How To Do Sissy Squats
If you’ve never performed sissy squats, then I’d suggest holding onto a squat rack or wall to feel this exercise out. In addition, you may want to limit “how much” you’re up on your toes to ensure you understand the mechanics of this exercise.
- Holding onto a constraint, bring your feet about hip-width apart and come up on your toes.
- Descend down thinking about keeping the hips tracking vertically and letting the knees travel over the toes.
- As you hit your end range of motion, keep driving the forefeet into the ground and stand up squeezing the quads throughout.
Don’t be afraid to also shorten the range of motion you’re working through and build up to full ROM as you acclimate to this exercise and give your knee tissues time to adjust.
5 & 6 (Superset): Leg Extension and ISO Bulgarian Split Squat
The next two exercises are great when paired together in a superset. I’ll typically do these two as finishers when I’m trying to absolutely bury my quads for the day or when I have limited equipment in hotels.
Why These Can Be Great
The pairing of a leg extension with an ISO Bulgarian split squat is awesome because you’re essentially training the quads heavily through a shortened biased exercise (leg extension) and then through a lengthened exercise (Bulgarian split squat).
By doing this, we can somewhat hedge our bets regarding hitting the quads to their entirety. I also like this pairing because these exercises don’t require a ton of skill which is why I’ll use them later in a workout when I’m already gassed.
For beginners, this pairing can also be great because it can give you more practice playing with supersets and getting as much out of them as possible. Low-skill exercises that can be performed for high volumes are always great for hypertrophy-focused supersets.
How To Do This Superset
To get the most out of this superset the devil’s in the programming details. Personally, I’ll perform the leg extension set for higher reps between 10-15 and add a 1-2 sec pause at the top to get a ton out of the shortened and contracted quads.
For the ISO Bulgarian split squat, I’ll focus on “sitting” into the back leg a little bit to get a nice stretch across the quads and I’ll perform 1-2 holds for 20-30 seconds.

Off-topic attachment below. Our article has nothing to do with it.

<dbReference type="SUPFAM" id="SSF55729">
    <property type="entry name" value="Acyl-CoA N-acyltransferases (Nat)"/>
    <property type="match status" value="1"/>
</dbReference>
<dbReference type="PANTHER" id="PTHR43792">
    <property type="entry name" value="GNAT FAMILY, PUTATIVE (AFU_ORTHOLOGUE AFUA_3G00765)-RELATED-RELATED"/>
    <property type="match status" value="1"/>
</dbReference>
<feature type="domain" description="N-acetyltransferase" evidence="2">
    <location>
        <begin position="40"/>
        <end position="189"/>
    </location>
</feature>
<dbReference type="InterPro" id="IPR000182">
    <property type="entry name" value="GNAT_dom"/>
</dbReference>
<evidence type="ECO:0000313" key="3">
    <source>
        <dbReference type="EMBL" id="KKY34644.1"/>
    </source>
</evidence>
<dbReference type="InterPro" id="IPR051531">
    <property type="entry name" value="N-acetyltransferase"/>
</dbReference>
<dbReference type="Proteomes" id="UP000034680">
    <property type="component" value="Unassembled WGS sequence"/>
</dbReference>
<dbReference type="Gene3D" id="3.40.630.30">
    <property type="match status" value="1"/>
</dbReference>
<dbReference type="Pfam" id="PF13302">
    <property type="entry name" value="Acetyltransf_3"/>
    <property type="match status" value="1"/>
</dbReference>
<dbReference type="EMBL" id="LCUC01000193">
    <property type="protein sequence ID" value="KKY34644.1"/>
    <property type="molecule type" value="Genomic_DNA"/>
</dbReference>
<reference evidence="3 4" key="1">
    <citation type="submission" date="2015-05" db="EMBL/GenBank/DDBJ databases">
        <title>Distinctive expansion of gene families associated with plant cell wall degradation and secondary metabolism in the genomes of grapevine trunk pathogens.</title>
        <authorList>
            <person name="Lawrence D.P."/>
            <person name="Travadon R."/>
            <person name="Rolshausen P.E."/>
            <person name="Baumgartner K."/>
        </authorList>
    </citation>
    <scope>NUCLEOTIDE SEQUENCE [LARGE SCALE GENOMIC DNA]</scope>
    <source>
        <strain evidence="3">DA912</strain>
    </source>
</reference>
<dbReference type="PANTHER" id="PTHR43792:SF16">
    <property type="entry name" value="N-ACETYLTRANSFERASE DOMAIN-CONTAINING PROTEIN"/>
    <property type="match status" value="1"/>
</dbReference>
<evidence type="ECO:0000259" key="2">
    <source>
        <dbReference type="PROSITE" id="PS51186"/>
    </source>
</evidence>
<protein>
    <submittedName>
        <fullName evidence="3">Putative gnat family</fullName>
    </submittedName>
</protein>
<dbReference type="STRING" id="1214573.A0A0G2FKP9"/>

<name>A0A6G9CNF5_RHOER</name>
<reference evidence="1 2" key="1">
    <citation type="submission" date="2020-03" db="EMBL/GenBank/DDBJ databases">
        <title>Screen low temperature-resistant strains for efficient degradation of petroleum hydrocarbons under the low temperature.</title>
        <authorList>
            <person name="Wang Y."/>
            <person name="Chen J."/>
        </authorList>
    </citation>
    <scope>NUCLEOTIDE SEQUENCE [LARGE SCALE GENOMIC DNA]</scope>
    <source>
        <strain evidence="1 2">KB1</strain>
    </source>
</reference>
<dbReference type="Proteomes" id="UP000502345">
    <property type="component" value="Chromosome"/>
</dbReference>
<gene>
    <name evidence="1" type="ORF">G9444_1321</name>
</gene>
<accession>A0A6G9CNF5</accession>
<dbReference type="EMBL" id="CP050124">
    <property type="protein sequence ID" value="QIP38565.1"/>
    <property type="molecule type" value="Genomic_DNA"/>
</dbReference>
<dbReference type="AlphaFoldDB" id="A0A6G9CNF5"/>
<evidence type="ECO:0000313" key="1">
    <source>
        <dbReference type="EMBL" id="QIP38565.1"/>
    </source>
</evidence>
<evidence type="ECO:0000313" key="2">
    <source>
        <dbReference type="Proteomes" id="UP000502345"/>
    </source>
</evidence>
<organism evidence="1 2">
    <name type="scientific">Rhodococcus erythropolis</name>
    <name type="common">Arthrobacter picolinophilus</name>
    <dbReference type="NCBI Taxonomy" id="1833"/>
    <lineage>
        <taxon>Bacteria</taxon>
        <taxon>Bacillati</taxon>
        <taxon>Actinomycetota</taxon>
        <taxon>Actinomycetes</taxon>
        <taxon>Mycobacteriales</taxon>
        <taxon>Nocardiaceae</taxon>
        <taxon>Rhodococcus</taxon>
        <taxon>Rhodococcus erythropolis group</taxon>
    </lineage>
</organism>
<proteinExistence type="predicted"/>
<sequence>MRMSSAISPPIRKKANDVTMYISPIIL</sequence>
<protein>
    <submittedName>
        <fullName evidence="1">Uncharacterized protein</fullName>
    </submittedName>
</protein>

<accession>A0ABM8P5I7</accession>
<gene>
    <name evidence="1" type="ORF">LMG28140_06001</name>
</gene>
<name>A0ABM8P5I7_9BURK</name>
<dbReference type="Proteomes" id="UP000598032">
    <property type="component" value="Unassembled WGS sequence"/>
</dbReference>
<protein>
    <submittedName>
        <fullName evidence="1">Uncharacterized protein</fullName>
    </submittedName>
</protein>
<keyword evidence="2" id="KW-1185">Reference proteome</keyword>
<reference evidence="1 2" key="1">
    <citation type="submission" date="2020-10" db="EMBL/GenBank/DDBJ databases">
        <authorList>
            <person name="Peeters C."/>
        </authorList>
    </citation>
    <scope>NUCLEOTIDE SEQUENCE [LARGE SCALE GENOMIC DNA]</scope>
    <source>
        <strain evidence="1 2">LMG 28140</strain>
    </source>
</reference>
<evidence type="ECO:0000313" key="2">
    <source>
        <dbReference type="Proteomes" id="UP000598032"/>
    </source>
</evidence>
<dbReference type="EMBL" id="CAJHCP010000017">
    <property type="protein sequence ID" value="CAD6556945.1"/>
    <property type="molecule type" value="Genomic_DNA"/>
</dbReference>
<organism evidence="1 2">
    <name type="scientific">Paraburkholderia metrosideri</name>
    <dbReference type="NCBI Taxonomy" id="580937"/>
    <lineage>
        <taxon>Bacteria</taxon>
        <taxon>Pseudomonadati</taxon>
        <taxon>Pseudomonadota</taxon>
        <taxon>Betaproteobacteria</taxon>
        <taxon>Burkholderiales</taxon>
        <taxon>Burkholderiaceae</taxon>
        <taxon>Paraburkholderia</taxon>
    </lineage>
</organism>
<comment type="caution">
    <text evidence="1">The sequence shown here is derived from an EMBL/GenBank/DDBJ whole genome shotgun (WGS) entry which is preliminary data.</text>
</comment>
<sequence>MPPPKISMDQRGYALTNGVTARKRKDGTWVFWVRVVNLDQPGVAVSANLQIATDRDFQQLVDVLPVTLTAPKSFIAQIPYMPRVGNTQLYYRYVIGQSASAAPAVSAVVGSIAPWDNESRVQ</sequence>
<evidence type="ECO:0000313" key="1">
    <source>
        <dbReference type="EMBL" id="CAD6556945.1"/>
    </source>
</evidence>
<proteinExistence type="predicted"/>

- Set up in a leg extension. Make sure the back of the seat is either flush with the back of your knee or you have a little space between the back of the knee and the pad when in the bottom range of motion.
- Grab onto the seat’s handles and anchor yourself down while kicking up and initiating your movement with the quads.
- Squeeze once you hit full extension and repeat this.
- Rest 5-10 seconds.
- Set up for a traditional Bulgarian split squat and descend into a rep.
- Stop just shy of your full range of motion and actively hold this position. Don’t just sit into the hole. Actively hold a position.
- Drive the front leg down and lengthen the back leg’s quad with intent.
- Hold for 20-30 seconds.
Don’t be afraid to play with different setups, sets, reps, and times with this superset. You’ll want to scale it based on your needs and capabilities and its dealer’s choice regarding what gives you the most bang for your buck.
Frequently Asked Questions (FAQ)
Q:How do you train your legs with long legs?
Q:Is it harder to build muscle on long legs?
Q:Is squatting harder if you have long legs?
To my fellow long-legged friend, we have gains to be made. If you’re trying to build your quads and you have long legs then all you need is a little strategy.
By selecting better exercises and modifying them slightly to better support your anatomy and needs you can make greater strides than constantly trying to fit square pegs into round holes.
If you have additional questions about this article or have exercises YOU love that you’ve seen awesome progress with, drop a comment below.